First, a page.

African American (AA) prostate cancer associates with vitamin D3 deficiency, but vitamin D receptor (VDR) genomic actions have not been investigated in this context. We undertook VDR proteogenomic analyses in European American (EA) and AA prostate cell lines and four clinical cohorts. Rapid immunoprecipitation mass spectrometry of endogenous protein (RIME) analyses revealed that nonmalignant AA RC43N prostate cells displayed the greatest dynamic protein content in the VDR complex. Likewise, in AA cells, Assay for Transposase-Accessible Chromatin using sequencing established greater 1α,25(OH)2D3-regulated chromatin accessibility, chromatin immunoprecipitation sequencing revealed significant enhancer-enriched VDR cistrome, and RNA sequencing identified the largest 1α,25(OH)2D3-dependent transcriptome. These VDR functions were significantly corrupted in the isogenic AA RC43T prostate cancer cells, and significantly distinct from EA cell models. We identified reduced expression of the chromatin remodeler, BAZ1A, in three AA prostate cancer cohorts as well as RC43T compared with RC43N. Restored BAZ1A expression significantly increased 1α,25(OH)2D3-regulated VDR-dependent gene expression in RC43T, but not HPr1AR or LNCaP cells. The clinical impact of VDR cistrome-transcriptome relationships were tested in three different clinical prostate cancer cohorts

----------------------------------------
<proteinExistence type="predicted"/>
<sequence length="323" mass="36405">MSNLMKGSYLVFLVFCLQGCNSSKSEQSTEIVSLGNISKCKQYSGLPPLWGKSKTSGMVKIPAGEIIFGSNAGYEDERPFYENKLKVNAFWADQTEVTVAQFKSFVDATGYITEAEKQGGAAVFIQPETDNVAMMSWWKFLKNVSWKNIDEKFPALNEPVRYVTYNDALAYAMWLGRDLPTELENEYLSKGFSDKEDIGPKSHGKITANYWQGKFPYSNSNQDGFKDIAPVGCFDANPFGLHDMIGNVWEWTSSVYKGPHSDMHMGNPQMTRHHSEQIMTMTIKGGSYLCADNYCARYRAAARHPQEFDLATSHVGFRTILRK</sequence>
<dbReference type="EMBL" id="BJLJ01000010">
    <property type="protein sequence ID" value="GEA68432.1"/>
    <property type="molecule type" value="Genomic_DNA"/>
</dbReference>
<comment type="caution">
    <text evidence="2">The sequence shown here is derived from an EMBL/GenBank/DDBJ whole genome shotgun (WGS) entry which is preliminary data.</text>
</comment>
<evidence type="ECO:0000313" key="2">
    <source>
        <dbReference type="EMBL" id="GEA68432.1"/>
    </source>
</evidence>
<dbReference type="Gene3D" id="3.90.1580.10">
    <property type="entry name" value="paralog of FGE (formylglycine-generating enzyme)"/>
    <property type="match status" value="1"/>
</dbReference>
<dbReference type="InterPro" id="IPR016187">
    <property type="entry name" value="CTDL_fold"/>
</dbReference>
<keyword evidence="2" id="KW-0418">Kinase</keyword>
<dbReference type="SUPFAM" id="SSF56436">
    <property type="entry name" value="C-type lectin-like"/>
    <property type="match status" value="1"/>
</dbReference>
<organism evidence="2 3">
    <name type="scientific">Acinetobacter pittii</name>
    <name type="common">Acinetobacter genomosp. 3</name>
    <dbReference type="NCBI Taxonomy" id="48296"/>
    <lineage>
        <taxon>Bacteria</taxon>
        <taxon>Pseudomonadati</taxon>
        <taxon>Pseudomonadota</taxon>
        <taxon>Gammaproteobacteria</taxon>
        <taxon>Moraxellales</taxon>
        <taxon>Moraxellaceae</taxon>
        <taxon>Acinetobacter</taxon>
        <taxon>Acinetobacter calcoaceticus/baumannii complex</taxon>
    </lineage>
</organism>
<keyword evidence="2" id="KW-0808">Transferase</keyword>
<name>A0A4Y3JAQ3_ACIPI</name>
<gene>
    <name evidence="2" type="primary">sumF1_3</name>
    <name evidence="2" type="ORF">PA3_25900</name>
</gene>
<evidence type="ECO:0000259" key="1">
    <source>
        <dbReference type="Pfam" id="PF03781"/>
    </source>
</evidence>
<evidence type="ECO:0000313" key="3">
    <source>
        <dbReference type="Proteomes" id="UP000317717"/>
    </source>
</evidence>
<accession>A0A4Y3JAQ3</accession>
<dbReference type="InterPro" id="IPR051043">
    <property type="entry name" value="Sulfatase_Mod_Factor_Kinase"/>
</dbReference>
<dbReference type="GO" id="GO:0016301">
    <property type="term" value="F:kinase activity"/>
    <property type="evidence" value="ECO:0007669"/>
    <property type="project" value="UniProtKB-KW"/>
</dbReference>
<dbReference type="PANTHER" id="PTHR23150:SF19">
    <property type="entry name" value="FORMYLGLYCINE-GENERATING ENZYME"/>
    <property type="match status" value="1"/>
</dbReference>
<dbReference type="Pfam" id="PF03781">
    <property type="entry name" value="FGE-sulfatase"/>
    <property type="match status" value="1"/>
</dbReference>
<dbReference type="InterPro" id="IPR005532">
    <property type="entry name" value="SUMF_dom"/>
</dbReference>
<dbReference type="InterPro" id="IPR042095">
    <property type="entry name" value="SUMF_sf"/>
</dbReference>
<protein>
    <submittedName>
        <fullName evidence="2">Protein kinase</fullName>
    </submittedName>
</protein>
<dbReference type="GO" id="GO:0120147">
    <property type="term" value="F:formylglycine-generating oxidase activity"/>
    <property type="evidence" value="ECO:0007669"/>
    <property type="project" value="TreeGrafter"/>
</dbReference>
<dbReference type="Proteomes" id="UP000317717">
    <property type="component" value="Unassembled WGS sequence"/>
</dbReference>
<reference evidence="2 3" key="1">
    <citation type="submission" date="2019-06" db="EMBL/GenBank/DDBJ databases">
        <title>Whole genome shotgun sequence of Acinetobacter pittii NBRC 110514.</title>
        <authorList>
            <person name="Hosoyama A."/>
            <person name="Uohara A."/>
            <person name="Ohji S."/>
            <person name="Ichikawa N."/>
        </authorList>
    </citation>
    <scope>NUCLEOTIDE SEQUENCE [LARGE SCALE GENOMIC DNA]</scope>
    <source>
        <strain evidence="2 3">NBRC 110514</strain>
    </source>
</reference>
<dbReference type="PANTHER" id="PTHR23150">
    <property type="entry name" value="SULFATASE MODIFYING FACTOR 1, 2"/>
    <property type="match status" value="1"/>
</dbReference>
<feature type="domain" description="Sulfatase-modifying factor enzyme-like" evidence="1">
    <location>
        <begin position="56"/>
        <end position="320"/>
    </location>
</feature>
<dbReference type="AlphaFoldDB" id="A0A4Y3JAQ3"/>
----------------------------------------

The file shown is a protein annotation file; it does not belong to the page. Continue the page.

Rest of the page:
Strikingly, only in AA patients with prostate cancer, the genes bound by VDR and/or associated with 1α,25(OH)2D3-dependent open chromatin (i) predicted progression from high-grade prostatic intraepithelial neoplasia to prostate cancer; (ii) responded to vitamin D3 supplementation in prostate cancer tumors; (iii) differentially responded to 25(OH)D3 serum levels. Finally, partial correlation analyses established that BAZ1A and components of the VDR complex identified by RIME significantly strengthened the correlation between VDR and target genes in AA prostate cancer only. Therefore, VDR transcriptional control is most potent in AA prostate cells and distorted through a BAZ1A-dependent control of VDR function.
Our study identified that genomic ancestry drives the VDR complex composition, genomic distribution, and transcriptional function, and is disrupted by BAZ1A and illustrates a novel driver for AA prostate cancer